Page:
David J. Lynch joined The Washington Post in November 2017 from the Financial Times, where he covered white-collar crime. He was previously the cybersecurity editor at Politico and a senior writer with Bloomberg News, focusing on the intersection of politics and economics.
Earlier, he followed the global economy for USA Today, where he was the founding bureau chief in both London and Beijing. He covered the wars in Kosovo and Iraq, the latter as an embedded reporter with the U.S. Marines, and was the paper’s first recipient of a Nieman fellowship at Harvard University.
He has reported from more than 60 countries.
Kenneth Levinson is the Executive Director of the Washington International Trade Association (WITA). WITA is Washington’s largest non-profit, non-partisan organization dedicated to providing a neutral forum in the U.S. capital for the open and robust discussion of international trade policy and economic issues. WITA has over 4,000 members, and more than 170 corporate sponsors and group memberships.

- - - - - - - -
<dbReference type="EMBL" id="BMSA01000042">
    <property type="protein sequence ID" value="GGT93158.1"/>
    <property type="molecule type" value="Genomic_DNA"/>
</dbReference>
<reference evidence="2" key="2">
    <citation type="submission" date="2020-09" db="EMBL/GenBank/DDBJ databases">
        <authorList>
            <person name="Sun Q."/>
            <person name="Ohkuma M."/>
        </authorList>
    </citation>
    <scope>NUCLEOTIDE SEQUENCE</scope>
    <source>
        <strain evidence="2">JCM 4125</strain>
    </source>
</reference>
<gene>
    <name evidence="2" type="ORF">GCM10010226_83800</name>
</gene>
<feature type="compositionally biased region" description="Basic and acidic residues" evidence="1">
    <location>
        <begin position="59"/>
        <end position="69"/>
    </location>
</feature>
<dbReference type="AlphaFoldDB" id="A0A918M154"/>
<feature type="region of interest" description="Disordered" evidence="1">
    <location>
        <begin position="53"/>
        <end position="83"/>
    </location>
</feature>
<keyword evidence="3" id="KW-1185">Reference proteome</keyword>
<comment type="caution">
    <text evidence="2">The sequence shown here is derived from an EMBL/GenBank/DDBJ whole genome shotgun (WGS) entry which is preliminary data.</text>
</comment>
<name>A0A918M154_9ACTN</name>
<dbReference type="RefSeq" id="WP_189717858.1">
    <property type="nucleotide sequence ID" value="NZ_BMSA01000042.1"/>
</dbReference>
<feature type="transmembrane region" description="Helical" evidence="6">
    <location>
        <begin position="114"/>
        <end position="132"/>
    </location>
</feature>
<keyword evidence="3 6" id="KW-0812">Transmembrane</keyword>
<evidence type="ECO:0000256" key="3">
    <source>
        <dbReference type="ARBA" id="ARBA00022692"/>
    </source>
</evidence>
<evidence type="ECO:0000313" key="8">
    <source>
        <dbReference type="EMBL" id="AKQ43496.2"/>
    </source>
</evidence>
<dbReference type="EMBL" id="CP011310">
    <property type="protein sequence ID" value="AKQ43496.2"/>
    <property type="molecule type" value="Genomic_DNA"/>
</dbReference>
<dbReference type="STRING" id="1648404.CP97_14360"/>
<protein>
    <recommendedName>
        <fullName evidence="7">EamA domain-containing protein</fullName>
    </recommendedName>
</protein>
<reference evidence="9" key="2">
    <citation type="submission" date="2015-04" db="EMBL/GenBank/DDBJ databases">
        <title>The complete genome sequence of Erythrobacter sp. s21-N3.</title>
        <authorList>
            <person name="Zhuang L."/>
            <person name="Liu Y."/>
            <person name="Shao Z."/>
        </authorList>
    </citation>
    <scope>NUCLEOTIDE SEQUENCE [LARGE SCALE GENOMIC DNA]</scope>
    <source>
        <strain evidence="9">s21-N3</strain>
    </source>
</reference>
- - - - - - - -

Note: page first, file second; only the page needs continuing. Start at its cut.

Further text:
Previously, Ken served as Senior Director for Global Government Affairs for AstraZeneca. Prior to joining AstraZeneca, Ken served as Senior Vice President and COO at the Washington, DC consulting firm of Fontheim International. Ken started his career on the staff of U.S. Senator John D. (Jay) Rockefeller IV, where he served as the Senator’s chief advisor for international trade, tax, foreign policy, and national security.
Ken received a Master’s degree in European History from New York University after doing his undergraduate work at the University of Massachusetts, in Amherst. Ken also spent a year studying at the University of Copenhagen, Denmark. Ken and his wife, the Reverend Donna Marsh, live in Bethesda, MD, with their two daughters.